Answer Man

No, Tonto’s ‘ke-mo sah-bee’ line isn’t referring to a horse’s rear end

Q: One of my favorite childhood heroes was TV’s Lone Ranger. My dad would always tease me that Tonto’s reference to the masked man as “kemo sabe” actually referred to the south end of a horse! Did Jay Silverheels really pull one off on Hollywood?

Cathy Stoltz, of Belleville

A: Do you have trouble finding pant suits that fit properly? One leg longer than the other? Well, you can blame dear ol’ Dad for pulling it so often.

Yes, because the term apparently was explained only on the TV premiere in 1949, it has become the butt of long-running jokes, just like the one your funny father enjoyed playing on you. If you’d like to relive a childhood memory, check out the classic Gary Larson Far Side panel in which a long-retired Lone Ranger finally opens an Indian language dictionary and says, “Oh, here it is. ‘Kemo sabe: Apache expression for a horse’s rear end.’ What the hey???” (

Even Jay Silverheels, who played Tonto in the long-running TV series, couldn’t resist getting into the act. In a skit with Johnny Carson, Silverheels complained that Tonto was fired after 30 years of working for kemo sabe. When Carson asked why, Silverheels deadpanned, “Him found out what kemo sabe meant!” (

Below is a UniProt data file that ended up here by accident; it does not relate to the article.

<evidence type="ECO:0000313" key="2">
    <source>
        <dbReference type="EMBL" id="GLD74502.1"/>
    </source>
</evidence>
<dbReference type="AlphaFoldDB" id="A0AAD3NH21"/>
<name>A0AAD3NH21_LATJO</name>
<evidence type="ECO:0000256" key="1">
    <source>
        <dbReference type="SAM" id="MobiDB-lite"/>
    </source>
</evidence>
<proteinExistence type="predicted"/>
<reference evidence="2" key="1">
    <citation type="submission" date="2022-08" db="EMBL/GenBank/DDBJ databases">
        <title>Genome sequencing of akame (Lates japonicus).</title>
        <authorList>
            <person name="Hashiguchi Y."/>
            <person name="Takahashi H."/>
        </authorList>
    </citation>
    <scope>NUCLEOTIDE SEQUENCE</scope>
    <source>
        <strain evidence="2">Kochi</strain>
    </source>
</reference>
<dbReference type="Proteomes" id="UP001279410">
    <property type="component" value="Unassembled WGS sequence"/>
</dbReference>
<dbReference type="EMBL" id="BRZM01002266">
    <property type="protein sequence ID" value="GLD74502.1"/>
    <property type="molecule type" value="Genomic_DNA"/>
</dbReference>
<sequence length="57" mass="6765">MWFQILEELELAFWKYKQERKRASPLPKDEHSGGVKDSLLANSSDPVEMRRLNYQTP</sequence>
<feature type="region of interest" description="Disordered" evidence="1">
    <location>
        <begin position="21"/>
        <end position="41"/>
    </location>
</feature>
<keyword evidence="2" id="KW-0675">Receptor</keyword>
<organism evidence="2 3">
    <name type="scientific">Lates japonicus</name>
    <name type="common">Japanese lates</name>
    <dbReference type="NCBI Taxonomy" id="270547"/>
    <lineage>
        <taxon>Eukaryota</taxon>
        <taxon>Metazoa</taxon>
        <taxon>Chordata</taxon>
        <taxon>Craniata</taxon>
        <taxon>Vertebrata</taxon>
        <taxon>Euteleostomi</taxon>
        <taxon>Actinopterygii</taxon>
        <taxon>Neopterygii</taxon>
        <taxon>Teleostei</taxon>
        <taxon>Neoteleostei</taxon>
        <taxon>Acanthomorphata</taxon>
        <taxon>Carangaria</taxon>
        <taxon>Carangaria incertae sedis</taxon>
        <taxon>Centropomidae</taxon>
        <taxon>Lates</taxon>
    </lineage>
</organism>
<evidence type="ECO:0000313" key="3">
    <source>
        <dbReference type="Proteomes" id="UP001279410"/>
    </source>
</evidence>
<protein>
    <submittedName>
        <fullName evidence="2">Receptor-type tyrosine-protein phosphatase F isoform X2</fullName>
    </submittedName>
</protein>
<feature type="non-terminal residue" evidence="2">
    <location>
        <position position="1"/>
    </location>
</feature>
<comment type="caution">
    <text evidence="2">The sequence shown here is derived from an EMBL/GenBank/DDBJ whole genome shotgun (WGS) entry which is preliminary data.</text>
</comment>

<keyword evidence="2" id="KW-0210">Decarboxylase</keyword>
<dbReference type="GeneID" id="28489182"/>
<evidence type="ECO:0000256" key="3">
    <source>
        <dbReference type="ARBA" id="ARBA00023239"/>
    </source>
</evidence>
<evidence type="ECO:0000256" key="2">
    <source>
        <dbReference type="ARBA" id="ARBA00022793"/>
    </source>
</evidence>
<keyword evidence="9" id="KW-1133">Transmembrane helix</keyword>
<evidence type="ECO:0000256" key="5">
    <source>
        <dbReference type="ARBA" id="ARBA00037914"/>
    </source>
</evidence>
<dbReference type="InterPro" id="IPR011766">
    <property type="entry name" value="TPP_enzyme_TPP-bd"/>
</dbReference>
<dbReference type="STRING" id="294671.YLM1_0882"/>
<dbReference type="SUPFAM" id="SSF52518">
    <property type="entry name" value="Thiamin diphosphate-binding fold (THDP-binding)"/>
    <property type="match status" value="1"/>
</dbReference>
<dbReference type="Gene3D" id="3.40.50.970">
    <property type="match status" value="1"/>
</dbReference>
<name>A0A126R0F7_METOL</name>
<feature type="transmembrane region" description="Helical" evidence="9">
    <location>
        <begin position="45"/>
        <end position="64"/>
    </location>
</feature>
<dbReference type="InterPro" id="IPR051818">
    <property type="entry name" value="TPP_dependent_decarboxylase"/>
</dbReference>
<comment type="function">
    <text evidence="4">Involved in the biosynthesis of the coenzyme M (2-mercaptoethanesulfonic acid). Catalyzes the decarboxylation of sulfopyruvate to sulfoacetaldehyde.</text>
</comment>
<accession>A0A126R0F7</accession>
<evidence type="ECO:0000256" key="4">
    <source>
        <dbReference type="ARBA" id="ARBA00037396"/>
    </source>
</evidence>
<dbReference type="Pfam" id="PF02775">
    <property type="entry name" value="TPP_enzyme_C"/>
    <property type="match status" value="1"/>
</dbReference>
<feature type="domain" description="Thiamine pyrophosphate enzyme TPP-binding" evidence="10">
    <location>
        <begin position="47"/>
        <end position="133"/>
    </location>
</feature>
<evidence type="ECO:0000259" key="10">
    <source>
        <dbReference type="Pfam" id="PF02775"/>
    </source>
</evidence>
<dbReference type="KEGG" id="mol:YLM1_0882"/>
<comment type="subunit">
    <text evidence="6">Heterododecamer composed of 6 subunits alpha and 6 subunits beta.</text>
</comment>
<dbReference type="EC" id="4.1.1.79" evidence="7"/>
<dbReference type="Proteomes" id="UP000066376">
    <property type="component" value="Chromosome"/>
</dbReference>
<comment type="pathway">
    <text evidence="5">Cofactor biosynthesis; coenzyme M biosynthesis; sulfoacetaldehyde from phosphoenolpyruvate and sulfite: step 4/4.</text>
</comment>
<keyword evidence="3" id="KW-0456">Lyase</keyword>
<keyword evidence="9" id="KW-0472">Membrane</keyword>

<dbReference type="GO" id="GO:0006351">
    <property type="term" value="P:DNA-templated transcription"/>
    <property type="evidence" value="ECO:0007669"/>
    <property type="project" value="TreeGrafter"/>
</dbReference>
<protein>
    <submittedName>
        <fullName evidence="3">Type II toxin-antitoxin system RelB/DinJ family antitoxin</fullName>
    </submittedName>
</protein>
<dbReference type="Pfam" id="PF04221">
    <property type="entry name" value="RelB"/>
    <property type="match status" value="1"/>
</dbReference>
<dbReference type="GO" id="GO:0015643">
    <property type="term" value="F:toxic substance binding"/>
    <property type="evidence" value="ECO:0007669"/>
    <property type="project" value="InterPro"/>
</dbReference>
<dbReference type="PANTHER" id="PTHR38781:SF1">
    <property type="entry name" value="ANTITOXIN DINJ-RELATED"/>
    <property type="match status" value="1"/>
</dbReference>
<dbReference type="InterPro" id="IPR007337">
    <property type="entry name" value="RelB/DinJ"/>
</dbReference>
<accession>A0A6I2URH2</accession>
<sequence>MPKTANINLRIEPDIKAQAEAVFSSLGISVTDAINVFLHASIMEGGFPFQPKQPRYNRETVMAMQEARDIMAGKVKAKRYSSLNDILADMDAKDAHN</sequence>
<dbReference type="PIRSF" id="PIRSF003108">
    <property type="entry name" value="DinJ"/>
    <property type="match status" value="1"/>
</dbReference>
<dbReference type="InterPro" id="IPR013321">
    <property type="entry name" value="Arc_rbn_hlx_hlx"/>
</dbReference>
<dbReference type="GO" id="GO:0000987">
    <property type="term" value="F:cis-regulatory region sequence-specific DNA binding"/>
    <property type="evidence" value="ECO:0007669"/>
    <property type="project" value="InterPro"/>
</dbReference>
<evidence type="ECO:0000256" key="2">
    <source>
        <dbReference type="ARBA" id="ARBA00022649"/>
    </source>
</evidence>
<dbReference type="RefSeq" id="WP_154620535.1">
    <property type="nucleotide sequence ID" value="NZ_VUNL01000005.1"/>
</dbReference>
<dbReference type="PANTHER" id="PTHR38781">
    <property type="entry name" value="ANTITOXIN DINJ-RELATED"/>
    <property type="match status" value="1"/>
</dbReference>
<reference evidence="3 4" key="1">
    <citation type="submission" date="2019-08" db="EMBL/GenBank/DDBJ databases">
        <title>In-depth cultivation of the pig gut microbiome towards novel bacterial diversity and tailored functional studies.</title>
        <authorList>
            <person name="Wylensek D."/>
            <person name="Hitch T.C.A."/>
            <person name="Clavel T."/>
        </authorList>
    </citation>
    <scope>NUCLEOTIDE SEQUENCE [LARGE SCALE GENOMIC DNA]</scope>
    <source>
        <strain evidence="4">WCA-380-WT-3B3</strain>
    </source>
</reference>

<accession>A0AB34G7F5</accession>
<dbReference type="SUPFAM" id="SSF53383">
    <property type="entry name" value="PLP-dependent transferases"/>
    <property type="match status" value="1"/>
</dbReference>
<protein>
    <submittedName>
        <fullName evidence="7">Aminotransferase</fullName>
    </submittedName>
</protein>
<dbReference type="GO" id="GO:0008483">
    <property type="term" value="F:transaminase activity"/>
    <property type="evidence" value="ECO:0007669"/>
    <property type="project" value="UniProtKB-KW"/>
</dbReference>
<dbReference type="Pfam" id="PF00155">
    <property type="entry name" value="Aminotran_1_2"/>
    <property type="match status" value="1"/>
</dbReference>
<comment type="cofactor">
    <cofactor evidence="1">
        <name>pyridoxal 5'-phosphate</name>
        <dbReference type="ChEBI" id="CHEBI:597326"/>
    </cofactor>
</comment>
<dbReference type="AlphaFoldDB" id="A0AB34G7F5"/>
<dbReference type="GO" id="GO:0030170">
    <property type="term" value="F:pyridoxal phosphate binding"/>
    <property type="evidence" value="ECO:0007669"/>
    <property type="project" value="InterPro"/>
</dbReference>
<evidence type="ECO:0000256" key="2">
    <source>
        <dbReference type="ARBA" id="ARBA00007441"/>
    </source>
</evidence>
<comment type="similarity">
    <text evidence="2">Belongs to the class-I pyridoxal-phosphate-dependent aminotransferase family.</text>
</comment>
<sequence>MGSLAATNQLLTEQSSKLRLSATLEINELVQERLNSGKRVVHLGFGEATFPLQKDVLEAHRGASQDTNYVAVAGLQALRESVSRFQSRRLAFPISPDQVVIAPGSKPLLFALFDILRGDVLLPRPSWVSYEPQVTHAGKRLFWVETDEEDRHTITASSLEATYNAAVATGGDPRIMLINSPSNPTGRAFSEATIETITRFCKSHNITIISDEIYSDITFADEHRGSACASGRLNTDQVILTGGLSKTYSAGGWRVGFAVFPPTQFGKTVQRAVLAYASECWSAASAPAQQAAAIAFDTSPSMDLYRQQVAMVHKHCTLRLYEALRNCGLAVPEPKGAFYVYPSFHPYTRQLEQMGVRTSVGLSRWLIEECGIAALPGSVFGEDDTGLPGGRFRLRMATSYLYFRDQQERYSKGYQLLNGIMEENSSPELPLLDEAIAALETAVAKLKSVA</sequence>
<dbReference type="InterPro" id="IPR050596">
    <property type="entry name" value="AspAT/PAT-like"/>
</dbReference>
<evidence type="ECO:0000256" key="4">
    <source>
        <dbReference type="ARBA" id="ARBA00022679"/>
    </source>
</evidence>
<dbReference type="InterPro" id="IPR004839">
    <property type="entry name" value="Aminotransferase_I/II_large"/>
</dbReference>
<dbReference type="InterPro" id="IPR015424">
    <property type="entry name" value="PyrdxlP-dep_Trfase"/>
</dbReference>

In reality, the true meaning of the term — spelled variously as kemo sah-bee, kemo sabe and kemo sabay — depends on which Indian language you use to translate it. The New York Public Library, for example, insists it means “soggy shrub” in Navajo.

Obviously, that’s not what the writers had in mind so let me cite two more likely explanations. One scholar found that in Yavapai, a dialect spoken in Arizona, it could mean “one who is white,” referring to John Reid’s ethnicity or dress. Another ties it to the Ojibwe-Potawatomi word “giimoozaabi,” meaning “he (who) peeks secretly” — in other words “trusty scout” or the more general “faithful friend.”

For the inside scoop, however, we probably should turn to Fran Striker Jr., son of a man who wrote for many radio shows, including “The Lone Ranger.” Being from New York, the elder Striker described Tonto as a Potawatomi from the Great Lakes area. And when the show launched on WXYZ in Detroit, the station’s radio programs dramatic director was well aware of a certain Michigan camp.

“I came across another old reference — a photograph of a children’s camp,” Striker Jr. said in doing research before writing his dad’s biography. “The photo was from the early 1930s and showed the camp entrance. It was named Camp Ke Mo Sah Bee. The accompanying caption pointed out that the name stood for ‘trusty friend’ or ‘trusty scout.’ These two tidbits from history dovetail nicely and are in keeping with the meaning of the term as officially stated for the last sixty some years.”

No ifs, ands or butts.